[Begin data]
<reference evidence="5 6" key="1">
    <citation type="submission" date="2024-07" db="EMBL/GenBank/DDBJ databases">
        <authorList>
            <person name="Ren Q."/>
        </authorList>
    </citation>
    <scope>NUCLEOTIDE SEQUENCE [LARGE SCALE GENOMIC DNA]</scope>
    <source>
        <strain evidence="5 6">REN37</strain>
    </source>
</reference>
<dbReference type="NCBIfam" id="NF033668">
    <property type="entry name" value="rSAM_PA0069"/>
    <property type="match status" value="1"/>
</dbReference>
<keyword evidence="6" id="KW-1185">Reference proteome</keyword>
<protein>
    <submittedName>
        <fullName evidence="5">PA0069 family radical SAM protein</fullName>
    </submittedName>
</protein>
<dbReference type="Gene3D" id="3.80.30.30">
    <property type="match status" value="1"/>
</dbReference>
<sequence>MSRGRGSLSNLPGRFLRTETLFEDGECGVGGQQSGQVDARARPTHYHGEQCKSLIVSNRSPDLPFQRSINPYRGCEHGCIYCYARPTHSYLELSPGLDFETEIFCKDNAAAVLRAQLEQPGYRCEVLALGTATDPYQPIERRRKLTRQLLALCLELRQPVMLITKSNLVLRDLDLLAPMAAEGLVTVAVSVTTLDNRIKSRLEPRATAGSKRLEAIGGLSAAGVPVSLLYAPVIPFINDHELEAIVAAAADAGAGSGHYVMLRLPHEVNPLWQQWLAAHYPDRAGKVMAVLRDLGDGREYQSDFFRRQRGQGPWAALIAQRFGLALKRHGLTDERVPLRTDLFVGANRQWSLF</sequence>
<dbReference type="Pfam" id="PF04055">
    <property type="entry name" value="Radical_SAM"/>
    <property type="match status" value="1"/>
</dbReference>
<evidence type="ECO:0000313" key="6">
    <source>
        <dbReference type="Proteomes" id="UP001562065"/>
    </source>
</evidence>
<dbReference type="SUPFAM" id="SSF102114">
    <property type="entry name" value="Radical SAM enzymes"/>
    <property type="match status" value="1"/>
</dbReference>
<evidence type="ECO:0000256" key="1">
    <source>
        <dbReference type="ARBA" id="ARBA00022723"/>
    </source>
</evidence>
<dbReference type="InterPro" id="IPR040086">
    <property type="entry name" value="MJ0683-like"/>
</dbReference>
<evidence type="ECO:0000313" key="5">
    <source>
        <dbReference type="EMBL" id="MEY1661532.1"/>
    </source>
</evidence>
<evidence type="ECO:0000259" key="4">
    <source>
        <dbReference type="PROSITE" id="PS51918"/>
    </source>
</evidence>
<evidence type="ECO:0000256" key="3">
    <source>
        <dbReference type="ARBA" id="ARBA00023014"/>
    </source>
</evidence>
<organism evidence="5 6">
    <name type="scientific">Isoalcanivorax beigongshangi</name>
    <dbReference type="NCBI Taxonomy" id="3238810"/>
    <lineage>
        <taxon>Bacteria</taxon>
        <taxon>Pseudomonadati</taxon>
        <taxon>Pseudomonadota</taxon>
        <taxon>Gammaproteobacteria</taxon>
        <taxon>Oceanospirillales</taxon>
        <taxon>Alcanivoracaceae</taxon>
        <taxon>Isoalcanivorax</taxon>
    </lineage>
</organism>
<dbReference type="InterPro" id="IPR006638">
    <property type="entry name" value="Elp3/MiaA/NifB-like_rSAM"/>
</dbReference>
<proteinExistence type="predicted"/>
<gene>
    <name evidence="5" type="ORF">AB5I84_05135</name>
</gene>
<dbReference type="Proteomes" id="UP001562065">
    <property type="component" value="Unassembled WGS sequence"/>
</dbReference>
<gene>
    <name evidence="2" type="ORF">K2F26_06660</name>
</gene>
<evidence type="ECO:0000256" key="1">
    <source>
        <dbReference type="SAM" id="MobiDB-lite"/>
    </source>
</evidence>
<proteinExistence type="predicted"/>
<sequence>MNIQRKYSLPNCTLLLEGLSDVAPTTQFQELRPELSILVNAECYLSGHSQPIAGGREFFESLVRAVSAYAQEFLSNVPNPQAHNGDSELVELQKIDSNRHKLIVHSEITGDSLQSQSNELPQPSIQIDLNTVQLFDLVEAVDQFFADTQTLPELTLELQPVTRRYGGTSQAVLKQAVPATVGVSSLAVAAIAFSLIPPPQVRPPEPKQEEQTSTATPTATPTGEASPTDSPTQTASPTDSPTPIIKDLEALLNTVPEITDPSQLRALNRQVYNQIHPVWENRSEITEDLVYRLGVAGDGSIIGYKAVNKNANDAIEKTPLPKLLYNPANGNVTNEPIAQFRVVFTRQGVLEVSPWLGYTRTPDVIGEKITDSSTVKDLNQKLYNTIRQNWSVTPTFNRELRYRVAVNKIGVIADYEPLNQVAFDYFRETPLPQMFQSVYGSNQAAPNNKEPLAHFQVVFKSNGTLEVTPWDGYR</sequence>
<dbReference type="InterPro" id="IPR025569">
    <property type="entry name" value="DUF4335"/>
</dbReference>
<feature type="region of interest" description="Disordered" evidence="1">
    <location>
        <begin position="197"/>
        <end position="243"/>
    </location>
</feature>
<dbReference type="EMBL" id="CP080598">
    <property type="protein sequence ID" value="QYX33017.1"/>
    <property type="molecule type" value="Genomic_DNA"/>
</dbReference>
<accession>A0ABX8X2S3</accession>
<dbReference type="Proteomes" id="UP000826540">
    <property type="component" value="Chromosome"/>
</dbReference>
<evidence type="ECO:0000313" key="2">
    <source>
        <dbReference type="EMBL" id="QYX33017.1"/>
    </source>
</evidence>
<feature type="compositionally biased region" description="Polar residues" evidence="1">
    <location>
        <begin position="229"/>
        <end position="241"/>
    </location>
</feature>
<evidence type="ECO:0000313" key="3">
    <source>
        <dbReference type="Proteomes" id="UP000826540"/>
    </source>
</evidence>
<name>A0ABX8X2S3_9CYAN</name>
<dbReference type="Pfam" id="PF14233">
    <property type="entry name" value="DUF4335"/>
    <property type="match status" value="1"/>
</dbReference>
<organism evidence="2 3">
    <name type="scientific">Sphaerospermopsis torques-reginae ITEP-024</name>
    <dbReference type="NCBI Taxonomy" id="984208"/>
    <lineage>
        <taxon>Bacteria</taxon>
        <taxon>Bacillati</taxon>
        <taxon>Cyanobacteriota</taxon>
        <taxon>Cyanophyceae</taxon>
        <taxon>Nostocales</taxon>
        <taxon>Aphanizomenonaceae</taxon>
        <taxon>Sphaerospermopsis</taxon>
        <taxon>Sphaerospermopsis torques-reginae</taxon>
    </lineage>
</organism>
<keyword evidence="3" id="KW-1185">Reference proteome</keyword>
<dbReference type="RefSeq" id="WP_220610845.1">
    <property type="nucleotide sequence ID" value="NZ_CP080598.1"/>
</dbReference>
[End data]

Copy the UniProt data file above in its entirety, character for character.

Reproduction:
<reference evidence="5 6" key="1">
    <citation type="submission" date="2024-07" db="EMBL/GenBank/DDBJ databases">
        <authorList>
            <person name="Ren Q."/>
        </authorList>
    </citation>
    <scope>NUCLEOTIDE SEQUENCE [LARGE SCALE GENOMIC DNA]</scope>
    <source>
        <strain evidence="5 6">REN37</strain>
    </source>
</reference>
<dbReference type="NCBIfam" id="NF033668">
    <property type="entry name" value="rSAM_PA0069"/>
    <property type="match status" value="1"/>
</dbReference>
<keyword evidence="6" id="KW-1185">Reference proteome</keyword>
<protein>
    <submittedName>
        <fullName evidence="5">PA0069 family radical SAM protein</fullName>
    </submittedName>
</protein>
<dbReference type="Gene3D" id="3.80.30.30">
    <property type="match status" value="1"/>
</dbReference>
<sequence>MSRGRGSLSNLPGRFLRTETLFEDGECGVGGQQSGQVDARARPTHYHGEQCKSLIVSNRSPDLPFQRSINPYRGCEHGCIYCYARPTHSYLELSPGLDFETEIFCKDNAAAVLRAQLEQPGYRCEVLALGTATDPYQPIERRRKLTRQLLALCLELRQPVMLITKSNLVLRDLDLLAPMAAEGLVTVAVSVTTLDNRIKSRLEPRATAGSKRLEAIGGLSAAGVPVSLLYAPVIPFINDHELEAIVAAAADAGAGSGHYVMLRLPHEVNPLWQQWLAAHYPDRAGKVMAVLRDLGDGREYQSDFFRRQRGQGPWAALIAQRFGLALKRHGLTDERVPLRTDLFVGANRQWSLF</sequence>
<dbReference type="Pfam" id="PF04055">
    <property type="entry name" value="Radical_SAM"/>
    <property type="match status" value="1"/>
</dbReference>
<evidence type="ECO:0000313" key="6">
    <source>
        <dbReference type="Proteomes" id="UP001562065"/>
    </source>
</evidence>
<dbReference type="SUPFAM" id="SSF102114">
    <property type="entry name" value="Radical SAM enzymes"/>
    <property type="match status" value="1"/>
</dbReference>
<evidence type="ECO:0000256" key="1">
    <source>
        <dbReference type="ARBA" id="ARBA00022723"/>
    </source>
</evidence>
<dbReference type="InterPro" id="IPR040086">
    <property type="entry name" value="MJ0683-like"/>
</dbReference>
<evidence type="ECO:0000313" key="5">
    <source>
        <dbReference type="EMBL" id="MEY1661532.1"/>
    </source>
</evidence>
<evidence type="ECO:0000259" key="4">
    <source>
        <dbReference type="PROSITE" id="PS51918"/>
    </source>
</evidence>
<evidence type="ECO:0000256" key="3">
    <source>
        <dbReference type="ARBA" id="ARBA00023014"/>
    </source>
</evidence>
<organism evidence="5 6">
    <name type="scientific">Isoalcanivorax beigongshangi</name>
    <dbReference type="NCBI Taxonomy" id="3238810"/>
    <lineage>
        <taxon>Bacteria</taxon>
        <taxon>Pseudomonadati</taxon>
        <taxon>Pseudomonadota</taxon>
        <taxon>Gammaproteobacteria</taxon>
        <taxon>Oceanospirillales</taxon>
        <taxon>Alcanivoracaceae</taxon>
        <taxon>Isoalcanivorax</taxon>
    </lineage>
</organism>
<dbReference type="InterPro" id="IPR006638">
    <property type="entry name" value="Elp3/MiaA/NifB-like_rSAM"/>
</dbReference>
<proteinExistence type="predicted"/>
<gene>
    <name evidence="5" type="ORF">AB5I84_05135</name>
</gene>
<dbReference type="Proteomes" id="UP001562065">
    <property type="component" value="Unassembled WGS sequence"/>
</dbReference>
<gene>
    <name evidence="2" type="ORF">K2F26_06660</name>
</gene>
<evidence type="ECO:0000256" key="1">
    <source>
        <dbReference type="SAM" id="MobiDB-lite"/>
    </source>
</evidence>
<proteinExistence type="predicted"/>
<sequence>MNIQRKYSLPNCTLLLEGLSDVAPTTQFQELRPELSILVNAECYLSGHSQPIAGGREFFESLVRAVSAYAQEFLSNVPNPQAHNGDSELVELQKIDSNRHKLIVHSEITGDSLQSQSNELPQPSIQIDLNTVQLFDLVEAVDQFFADTQTLPELTLELQPVTRRYGGTSQAVLKQAVPATVGVSSLAVAAIAFSLIPPPQVRPPEPKQEEQTSTATPTATPTGEASPTDSPTQTASPTDSPTPIIKDLEALLNTVPEITDPSQLRALNRQVYNQIHPVWENRSEITEDLVYRLGVAGDGSIIGYKAVNKNANDAIEKTPLPKLLYNPANGNVTNEPIAQFRVVFTRQGVLEVSPWLGYTRTPDVIGEKITDSSTVKDLNQKLYNTIRQNWSVTPTFNRELRYRVAVNKIGVIADYEPLNQVAFDYFRETPLPQMFQSVYGSNQAAPNNKEPLAHFQVVFKSNGTLEVTPWDGYR</sequence>
<dbReference type="InterPro" id="IPR025569">
    <property type="entry name" value="DUF4335"/>
</dbReference>
<feature type="region of interest" description="Disordered" evidence="1">
    <location>
        <begin position="197"/>
        <end position="243"/>
    </location>
</feature>
<dbReference type="EMBL" id="CP080598">
    <property type="protein sequence ID" value="QYX33017.1"/>
    <property type="molecule type" value="Genomic_DNA"/>
</dbReference>
<accession>A0ABX8X2S3</accession>
<dbReference type="Proteomes" id="UP000826540">
    <property type="component" value="Chromosome"/>
</dbReference>
<evidence type="ECO:0000313" key="2">
    <source>
        <dbReference type="EMBL" id="QYX33017.1"/>
    </source>
</evidence>
<feature type="compositionally biased region" description="Polar residues" evidence="1">
    <location>
        <begin position="229"/>
        <end position="241"/>
    </location>
</feature>
<evidence type="ECO:0000313" key="3">
    <source>
        <dbReference type="Proteomes" id="UP000826540"/>
    </source>
</evidence>
<name>A0ABX8X2S3_9CYAN</name>
<dbReference type="Pfam" id="PF14233">
    <property type="entry name" value="DUF4335"/>
    <property type="match status" value="1"/>
</dbReference>
<organism evidence="2 3">
    <name type="scientific">Sphaerospermopsis torques-reginae ITEP-024</name>
    <dbReference type="NCBI Taxonomy" id="984208"/>
    <lineage>
        <taxon>Bacteria</taxon>
        <taxon>Bacillati</taxon>
        <taxon>Cyanobacteriota</taxon>
        <taxon>Cyanophyceae</taxon>
        <taxon>Nostocales</taxon>
        <taxon>Aphanizomenonaceae</taxon>
        <taxon>Sphaerospermopsis</taxon>
        <taxon>Sphaerospermopsis torques-reginae</taxon>
    </lineage>
</organism>
<keyword evidence="3" id="KW-1185">Reference proteome</keyword>
<dbReference type="RefSeq" id="WP_220610845.1">
    <property type="nucleotide sequence ID" value="NZ_CP080598.1"/>
</dbReference>